Attempting to redefine what inclusion means, the U.S. bishops endorsed the U.S. House of Representatives’ “Inclusion Act,” which aims to protect social services agencies who exclude same-gender couples from being foster or adoptive parents. Cruxreported:
“Three bishops, in a joint letter to the measure’s sponsor, voiced their support of the Child Welfare Provider Inclusion Act, which would permit social service agencies to refuse on religious grounds to provide adoption or foster services for households headed by same-sex couples.”
The three church leaders behind the letter–Bishop Frank J. Dewane of Venice, Florida; Archbishop William E. Lori of Baltimore; and Bishop James D. Conley of Lincoln, Nebraska–are the respective chairs of the U.S. Conference of Catholic Bishops’ Committees on Domestic Justice and Human Development; Religious Liberty;and the Promotion and Defense of Marriage.
Bishops claim the Act, if passed, would advance religious liberty by ending “unjust discrimination” against those providers who deny services to people based on the agency’s religious and moral beliefs. The bishops also claimed:
“‘Women and men who want to place their children for adoption ought to be able to choose from a diversity of adoption agencies, including those that share the parents’ religious beliefs and moral convictions.'”
Controversies about adoption rights have increased in the last decade as more jurisdictions legalize same-gender couples’ rights to marriage or civil unions. In the U.S., Catholic Charities and other church-related agencies have stopped providing adoption services in Massachusetts, Illinois, and the District of Columbia because as government-funded organizations they could not exclude LGBT clients.
Church institutions elsewhere have followed a similar pattern despite more supportive stances held by Catholics in the pews. The Missionary Sisters of Charity, the community which Mother Teresa founded, stopped facilitating adoptions in 2015 because they feared single gay people would become parents. Scotland’s St. Margaret’s Children and Family Care Society successfully attained the right to discriminate against LGBT clients. And, according to an unconfirmed report from one of Malta’s bishops, Pope Francis was “shocked” in 2014 to find out that same-gender couples could be granted adoption rights in the island nation.
[Editor’s note: a follow-up post on Bondings 2.0 later this week will dig deeper into the intricacies in these issues by exploring a story from Australia about Catholic parents, LGBT rights, and adoption.]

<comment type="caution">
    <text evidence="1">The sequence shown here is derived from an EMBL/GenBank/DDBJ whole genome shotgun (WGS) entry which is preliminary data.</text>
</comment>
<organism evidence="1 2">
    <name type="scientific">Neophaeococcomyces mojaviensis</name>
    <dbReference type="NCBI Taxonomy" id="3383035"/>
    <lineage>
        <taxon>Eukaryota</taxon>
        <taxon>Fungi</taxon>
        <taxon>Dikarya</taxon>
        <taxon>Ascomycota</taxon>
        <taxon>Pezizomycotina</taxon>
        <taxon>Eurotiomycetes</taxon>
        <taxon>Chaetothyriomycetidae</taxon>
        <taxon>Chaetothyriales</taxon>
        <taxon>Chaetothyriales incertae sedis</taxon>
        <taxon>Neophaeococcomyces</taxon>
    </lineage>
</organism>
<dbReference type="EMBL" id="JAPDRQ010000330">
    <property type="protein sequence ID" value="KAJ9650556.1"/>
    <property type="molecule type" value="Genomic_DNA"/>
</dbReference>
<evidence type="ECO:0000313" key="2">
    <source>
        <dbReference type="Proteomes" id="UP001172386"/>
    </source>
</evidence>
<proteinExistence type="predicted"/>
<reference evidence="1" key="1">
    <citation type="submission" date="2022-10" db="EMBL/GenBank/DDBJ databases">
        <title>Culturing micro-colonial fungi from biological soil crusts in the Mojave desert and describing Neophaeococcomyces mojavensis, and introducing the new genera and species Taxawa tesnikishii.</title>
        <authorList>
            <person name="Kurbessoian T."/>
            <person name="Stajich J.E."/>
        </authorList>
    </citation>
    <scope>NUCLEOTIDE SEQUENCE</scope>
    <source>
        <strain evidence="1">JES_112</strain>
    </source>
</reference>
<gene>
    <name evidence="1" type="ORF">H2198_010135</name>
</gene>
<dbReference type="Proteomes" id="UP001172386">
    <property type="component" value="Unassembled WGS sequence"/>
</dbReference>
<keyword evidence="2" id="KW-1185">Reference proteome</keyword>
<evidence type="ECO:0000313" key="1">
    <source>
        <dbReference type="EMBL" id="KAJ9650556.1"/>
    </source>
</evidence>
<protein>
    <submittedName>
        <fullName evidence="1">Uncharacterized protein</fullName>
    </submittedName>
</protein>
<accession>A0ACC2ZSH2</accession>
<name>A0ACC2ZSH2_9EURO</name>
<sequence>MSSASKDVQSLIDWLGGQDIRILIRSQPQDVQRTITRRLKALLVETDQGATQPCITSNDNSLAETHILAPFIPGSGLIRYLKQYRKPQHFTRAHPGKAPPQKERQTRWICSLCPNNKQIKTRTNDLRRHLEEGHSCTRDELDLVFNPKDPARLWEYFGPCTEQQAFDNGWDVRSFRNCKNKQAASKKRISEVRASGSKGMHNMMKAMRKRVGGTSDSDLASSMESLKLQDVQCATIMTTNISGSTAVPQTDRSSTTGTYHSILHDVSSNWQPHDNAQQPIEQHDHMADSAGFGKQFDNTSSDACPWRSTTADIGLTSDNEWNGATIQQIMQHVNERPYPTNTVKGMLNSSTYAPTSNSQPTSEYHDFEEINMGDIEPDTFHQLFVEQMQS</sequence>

Given the U.S. political environment, including Judge Neil Gorsuch’s appointment to the Supreme Court, it is uncertain whether the so-called Inclusion Act will succeed. But even if the legislation fails, there is a larger issue for Catholics at play. We must not allow the rich concept of inclusion, a defining value of Jesus’ ministry, to be hijacked by church officials for their LGBT-negative agenda.
Real inclusion, in the law and in the church, would recognize that the greater good is for children to be in loving homes, and for families to be strengthened by the protections and assistance which the State can offer. Those ideals are deeply rooted in the Catholic social tradition. It is from these places from which we should be the basis of Catholic adoption policy.
—Robert Shine, New Ways Ministry, April 18, 2017
New Ways Ministry’s Eighth National Symposium, Justice and Mercy Shall Kiss: LGBT Catholics in the Age of Pope Francis, is scheduled for April 28-30, 2017, Chicago, Illinois. Plenary speakers: Lisa Fullam, Leslie Griffin, Rev. Bryan Massingale, Frank Mugisha. Prayer leaders: Bishop Thomas Gumbleton, Bishop John Stowe, OFM, Conv. Pre-Symposium Retreat Leader: Sr. Simone Campbell, SSS. For more information and to register, visit www.Symposium2017.org.
Luxembourg’s openly gay prime minister and his husband were welcomed at the Vatican recently, a potentially hopeful sign that church officials will increasingly respect people in same-gender civil marriages.
Archbishop Georg Gänswein greeted Prime Minister Xavier Bettel and his husband, Gauthier Destenay, as they arrived to celebrate the 60th anniversary of the European Union. Pink News reported:
“The gay couple joined other heads of government from across Europe for the 60th anniversary of the signing of the Treaty of Rome [which founded what would become the European Union]. . .Pope Francis then held a meeting with the leaders, including Prime Minister Bettel, in the Vatican, marking the anniversary.
“Despite the unusual circumstances – Mr. Bettel is the only openly gay leader in the world – Vatican bosses opted for the usual protocol around heads of government and their spouses.”
That it was Gänswein who welcomed them is also notable as he was given a Vatican position by Pope Emeritus Benedict XVI, whom he still serves as the former pope’s personal secretary.
Luxembourg legalized marriage equality in 2014, a move Bettel oversaw in a country where 67% of the population remains Catholic. In 2015, the couple married shortly after the new law went into effect. About their treatment at the Vatican, Prime Minister Bettel tweeted:
“It was a great pleasure and honour for me and Gauthier to be welcomed by the leader of the Catholic church. XB”
Welcoming an openly gay politician is another chapter in the confusing story of whether and how the Vatican and other Catholic institutions will treat LGBT people, including those people in same-gender marriages.